Turnbull to push parole plan at COAG2:38
PM Malcolm Turnbull says there will be discussions at COAG about parole for people on terror watchlists.
THE most senior terrorist Australia has ever produced is gaining thousands of viewers on YouTube each week with his jihadi Q&A sessions, leading to calls for the internet giant to get tougher on extremists.
Prime Minister Malcolm Turnbull and Opposition Leader Bill Shorten will today issue a joint call for digital companies to crackdown on threatening figures who lurk online.
Mostafa Mahamed, also known as al-Qaeda member Abu Sulayman, has appeared on Q&A-style YouTube videos in a month-long series for an English language news site, The Australian reports.
In his most recent video, the 33-year-old terrorist — who grew up in Sydney’s southern suburbs — says the cancellation of his Australian passport was part of the reason he joined the Syrian branch of al-Qaeda.
“It wasn’t possible just to pick up and leave,” Mahamed says in the video.
He then goes on to say he was given an opportunity to perform an obligation he believes is “extremely important to realise for every Muslim” by the “head honchos” of the Syrian branch, who assured him they did not kill innocent civilians.
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As part of an update to parliament on the a national security risks facing Australia, Mr Turnbull will outline the need to do more to crackdown on terrorists in “ungoverned digital spaces”.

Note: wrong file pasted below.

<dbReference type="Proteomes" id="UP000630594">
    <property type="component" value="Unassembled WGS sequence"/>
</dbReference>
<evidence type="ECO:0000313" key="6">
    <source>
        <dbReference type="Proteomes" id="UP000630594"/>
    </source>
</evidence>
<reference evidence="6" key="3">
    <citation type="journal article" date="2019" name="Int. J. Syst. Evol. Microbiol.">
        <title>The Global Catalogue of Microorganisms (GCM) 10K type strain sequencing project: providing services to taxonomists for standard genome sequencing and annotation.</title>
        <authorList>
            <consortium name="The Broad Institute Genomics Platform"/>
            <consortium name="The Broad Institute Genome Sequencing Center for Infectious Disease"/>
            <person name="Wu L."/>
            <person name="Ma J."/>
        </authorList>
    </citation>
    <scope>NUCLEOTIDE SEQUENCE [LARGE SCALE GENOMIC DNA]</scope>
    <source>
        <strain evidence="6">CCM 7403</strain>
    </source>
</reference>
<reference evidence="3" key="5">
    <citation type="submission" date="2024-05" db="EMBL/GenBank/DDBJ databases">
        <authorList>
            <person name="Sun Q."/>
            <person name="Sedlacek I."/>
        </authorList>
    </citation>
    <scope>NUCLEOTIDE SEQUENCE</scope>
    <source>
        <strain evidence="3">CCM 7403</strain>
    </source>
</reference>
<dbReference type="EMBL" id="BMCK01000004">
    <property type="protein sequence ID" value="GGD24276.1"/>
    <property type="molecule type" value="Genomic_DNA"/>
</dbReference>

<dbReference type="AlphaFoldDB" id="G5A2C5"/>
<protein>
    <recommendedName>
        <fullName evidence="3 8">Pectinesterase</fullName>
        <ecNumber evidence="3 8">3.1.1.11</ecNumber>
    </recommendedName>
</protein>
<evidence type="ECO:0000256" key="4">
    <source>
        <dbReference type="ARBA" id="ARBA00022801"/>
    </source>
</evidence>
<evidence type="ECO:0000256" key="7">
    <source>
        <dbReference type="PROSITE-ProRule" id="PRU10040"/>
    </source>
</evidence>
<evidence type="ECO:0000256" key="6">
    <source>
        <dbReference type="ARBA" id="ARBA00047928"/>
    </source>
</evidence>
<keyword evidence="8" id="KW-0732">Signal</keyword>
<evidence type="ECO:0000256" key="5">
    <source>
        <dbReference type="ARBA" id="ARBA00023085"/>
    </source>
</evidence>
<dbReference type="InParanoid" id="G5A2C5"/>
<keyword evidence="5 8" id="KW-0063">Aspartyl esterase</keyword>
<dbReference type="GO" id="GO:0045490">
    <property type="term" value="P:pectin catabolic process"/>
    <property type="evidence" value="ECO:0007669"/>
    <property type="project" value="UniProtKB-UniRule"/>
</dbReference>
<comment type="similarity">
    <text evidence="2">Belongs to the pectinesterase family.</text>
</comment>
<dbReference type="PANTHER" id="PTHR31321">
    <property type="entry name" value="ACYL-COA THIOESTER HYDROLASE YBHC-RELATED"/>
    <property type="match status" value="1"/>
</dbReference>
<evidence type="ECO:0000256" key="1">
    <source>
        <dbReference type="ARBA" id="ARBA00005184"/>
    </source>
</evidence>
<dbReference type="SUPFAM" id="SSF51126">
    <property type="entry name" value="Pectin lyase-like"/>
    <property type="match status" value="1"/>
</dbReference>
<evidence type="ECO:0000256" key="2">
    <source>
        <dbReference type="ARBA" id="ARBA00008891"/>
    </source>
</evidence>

Mr Turnbull will also tell parliament Australia is not immune from the global impact of the conflicts in the Middle East and instability around the world.
“But we should also be reassured — our law-enforcement agencies, intelligence services and Australian Defence Force are among the best in the world,” he will say.
“We lead our Australian way of life on our terms. We will not buckle or be cowed by this scourge of Islamist terrorism.”
The Prime Minister will announce that the Attorney-General, George Brandis, will work with his counterparts in the Five Eyes intelligence network on a way to tackle the issue of terror in digital spaces.
Meanwhile, Mr Shorten will call for Facebook and Twitter, as well as the developers of encrypted communications apps, to do more in the counter-terrorism space.
“Facebook has created new dedicated teams and employed thousands of people specifically to monitor its Facebook Live stream and remove offensive content,” he will say.
He will also call for better co-operation between the federal and state governments to protect communities and detect and prevent terrorist attacks.
“Terrorism has no respect for human life and no regard for our laws — this is not the time for circular arguments about jurisdiction or terminology,” he will say.
In his speech today, Mr Turnbull will also urge Labor to pass laws to change visa and citizenship requirements.
“There is no more important title in our democracy than ‘Australian citizen,” he will say.
“And we should make no apology for asking those who seek to join our Australian family to join us as Australian patriots — committed to the values that define us, committed to the values that unite us.”
Borrowing a line from John Howard, Mr Turnbull will say: “Our success as a multicultural society is built on strong foundations which include the confidence of the Australian people that their government, and it alone, determines who comes to Australia.”